, NAIROBI, Kenya, Mar 26 – President Uhuru Kenyatta on Thursday afternoon took the ‘bull of corruption’ by the horns and directed all government officials mentioned in a confidential report by the Ethics and Anti-Corruption Commission to step aside pending investigations.
President Kenyatta said in his State of the Nation address that he expected officials of county governments and the Judiciary named in the report to also vacate office.
“I hereby direct that all officials of the national and county governments that are adversely mentioned in this report, whether you are a Cabinet Secretary, Principal Secretary, or Chief Executive of a State institution to immediately step aside pending conclusion of the investigations of the allegations against them,” he said amid cheers from Members of Parliament.
President Kenyatta took the bold step of attaching the confidential report from the CEO of the Ethics and Anti Corruption Commission Halake Wako as part of his annual report on values to Parliament, urging Speakers of both Houses to ensure they were put to good use.
“It is not my place to determine the guilt or otherwise of any of the people mentioned in the said report or any other. However, the time has come to send a strong signal to the country that my administration will accept nothing less than the highest standard of integrity from those that hold high office,” added the President.
He gave the Director of Public Prosecutions Keriako Tobiko 60 days to ensure the investigations were concluded, in a bid to fight corruption which has been endemic.
“The investigating authority must ensure that the Director of Public Prosecutions has received the subject files without delay. I also want to caution that this should not be an open-ended process; justice must be expeditious, as justice delayed is justice denied.”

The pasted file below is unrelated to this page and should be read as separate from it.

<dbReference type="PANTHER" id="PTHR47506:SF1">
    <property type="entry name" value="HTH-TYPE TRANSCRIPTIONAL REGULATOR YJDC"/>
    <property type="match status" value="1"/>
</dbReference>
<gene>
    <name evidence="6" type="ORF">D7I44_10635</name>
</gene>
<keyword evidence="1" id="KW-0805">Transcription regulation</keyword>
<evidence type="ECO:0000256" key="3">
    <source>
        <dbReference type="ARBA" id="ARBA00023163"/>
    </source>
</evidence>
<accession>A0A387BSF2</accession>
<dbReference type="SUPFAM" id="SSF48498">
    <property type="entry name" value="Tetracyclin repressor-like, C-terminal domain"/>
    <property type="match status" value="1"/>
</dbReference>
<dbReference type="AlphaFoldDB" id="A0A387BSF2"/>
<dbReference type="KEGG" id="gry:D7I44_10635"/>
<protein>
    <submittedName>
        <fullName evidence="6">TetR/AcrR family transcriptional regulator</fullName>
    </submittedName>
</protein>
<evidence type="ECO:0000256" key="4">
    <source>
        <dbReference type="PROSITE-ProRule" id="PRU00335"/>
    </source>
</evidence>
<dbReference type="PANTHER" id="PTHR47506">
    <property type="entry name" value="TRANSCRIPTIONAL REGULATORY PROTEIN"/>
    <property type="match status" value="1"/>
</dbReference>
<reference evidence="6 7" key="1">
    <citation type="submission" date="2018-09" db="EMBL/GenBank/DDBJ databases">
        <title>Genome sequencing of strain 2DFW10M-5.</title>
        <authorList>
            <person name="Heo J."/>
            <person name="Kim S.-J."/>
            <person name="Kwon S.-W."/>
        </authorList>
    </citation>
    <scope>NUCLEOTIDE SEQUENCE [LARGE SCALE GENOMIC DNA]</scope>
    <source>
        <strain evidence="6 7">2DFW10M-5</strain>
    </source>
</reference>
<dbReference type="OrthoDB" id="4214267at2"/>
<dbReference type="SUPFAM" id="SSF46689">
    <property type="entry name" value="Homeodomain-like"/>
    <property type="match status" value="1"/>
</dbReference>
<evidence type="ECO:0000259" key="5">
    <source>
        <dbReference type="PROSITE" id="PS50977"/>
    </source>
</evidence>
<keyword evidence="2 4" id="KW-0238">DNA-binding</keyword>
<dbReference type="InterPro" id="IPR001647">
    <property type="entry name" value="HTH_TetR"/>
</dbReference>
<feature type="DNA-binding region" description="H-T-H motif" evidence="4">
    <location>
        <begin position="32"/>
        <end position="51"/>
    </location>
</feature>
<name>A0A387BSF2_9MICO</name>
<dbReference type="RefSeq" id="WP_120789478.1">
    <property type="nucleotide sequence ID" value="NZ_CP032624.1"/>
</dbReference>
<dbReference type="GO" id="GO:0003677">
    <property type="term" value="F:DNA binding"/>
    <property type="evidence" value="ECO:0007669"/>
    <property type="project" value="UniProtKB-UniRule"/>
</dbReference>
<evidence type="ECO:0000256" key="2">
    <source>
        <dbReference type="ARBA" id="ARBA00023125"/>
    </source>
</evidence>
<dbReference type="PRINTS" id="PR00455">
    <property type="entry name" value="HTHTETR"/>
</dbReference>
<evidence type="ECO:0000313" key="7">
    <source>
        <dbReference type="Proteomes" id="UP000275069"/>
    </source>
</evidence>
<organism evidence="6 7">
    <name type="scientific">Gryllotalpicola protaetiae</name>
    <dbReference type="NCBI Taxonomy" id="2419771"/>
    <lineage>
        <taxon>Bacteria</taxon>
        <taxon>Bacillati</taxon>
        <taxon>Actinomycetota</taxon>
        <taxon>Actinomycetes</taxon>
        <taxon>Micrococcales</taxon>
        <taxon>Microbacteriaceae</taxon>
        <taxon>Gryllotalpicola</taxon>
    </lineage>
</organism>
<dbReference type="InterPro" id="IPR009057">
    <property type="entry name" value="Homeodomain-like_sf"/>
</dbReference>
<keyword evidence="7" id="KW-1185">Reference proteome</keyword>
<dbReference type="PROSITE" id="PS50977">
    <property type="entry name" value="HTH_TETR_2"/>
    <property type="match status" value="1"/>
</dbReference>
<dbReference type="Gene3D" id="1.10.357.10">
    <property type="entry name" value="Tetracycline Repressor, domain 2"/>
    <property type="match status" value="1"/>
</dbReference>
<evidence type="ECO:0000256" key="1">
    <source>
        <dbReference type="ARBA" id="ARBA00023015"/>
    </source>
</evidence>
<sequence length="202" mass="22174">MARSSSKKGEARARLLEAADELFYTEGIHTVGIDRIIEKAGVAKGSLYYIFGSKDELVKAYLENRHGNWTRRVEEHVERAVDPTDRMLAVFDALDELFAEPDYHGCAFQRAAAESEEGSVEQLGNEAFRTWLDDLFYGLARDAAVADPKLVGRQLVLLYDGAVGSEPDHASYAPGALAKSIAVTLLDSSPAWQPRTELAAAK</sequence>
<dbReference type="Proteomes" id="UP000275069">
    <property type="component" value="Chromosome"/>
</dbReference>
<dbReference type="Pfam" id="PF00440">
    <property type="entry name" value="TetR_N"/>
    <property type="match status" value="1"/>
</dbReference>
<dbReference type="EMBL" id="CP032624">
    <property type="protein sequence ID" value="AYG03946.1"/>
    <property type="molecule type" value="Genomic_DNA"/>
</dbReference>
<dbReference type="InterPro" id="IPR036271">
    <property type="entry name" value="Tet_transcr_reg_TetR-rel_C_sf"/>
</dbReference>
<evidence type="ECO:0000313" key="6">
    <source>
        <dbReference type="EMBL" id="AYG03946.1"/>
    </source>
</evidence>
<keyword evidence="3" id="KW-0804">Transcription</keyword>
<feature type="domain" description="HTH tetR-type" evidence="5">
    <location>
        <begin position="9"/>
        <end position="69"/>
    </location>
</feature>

He expressed concern over the wrangles recently witnessed in the Ethics and Anti-Corruption (EACC) saying this was negatively impacting the fight against corruption.
He was given a standing ovation by MPs who urged him to fire the commissioners but he reminded them it was their duty.
The President claimed that the infighting within EACC was fuelled by the Anglo Leasing case it has been handling involving many high profile individuals who do not want the truth to emerge.
“Let it be known that today I draw the line, no one will stand between Kenyans and what is right in the fight against corruption and other monstrous economic crimes,” he warned.
Kenyatta implored the Council on Administration of Justice to ensure efficient and speedy processing of corruption-related cases to ensure they were expedited as soon as possible so that justice could be served.
The country has recently witnessed an influx in corruption malpractices the most recent being within the National Assembly where members have come out accusing each other of being dishonest.
Various State officers including Cabinet Secretaries and Governors have been mentioned as having been involved in corruption rackets.
While noting the progress made by the government in the soon to be two years it has been in power, the President acknowledged that more needed to be done.
“We have a lot to be proud of, a lot to be grateful for—our beloved nation is on the path to greatness,” he said.
He stated that the Jubilee administrations’ most pressing challenges are insecurity, disunity and corruption, but added that no test or obstacle was too great to be conquered.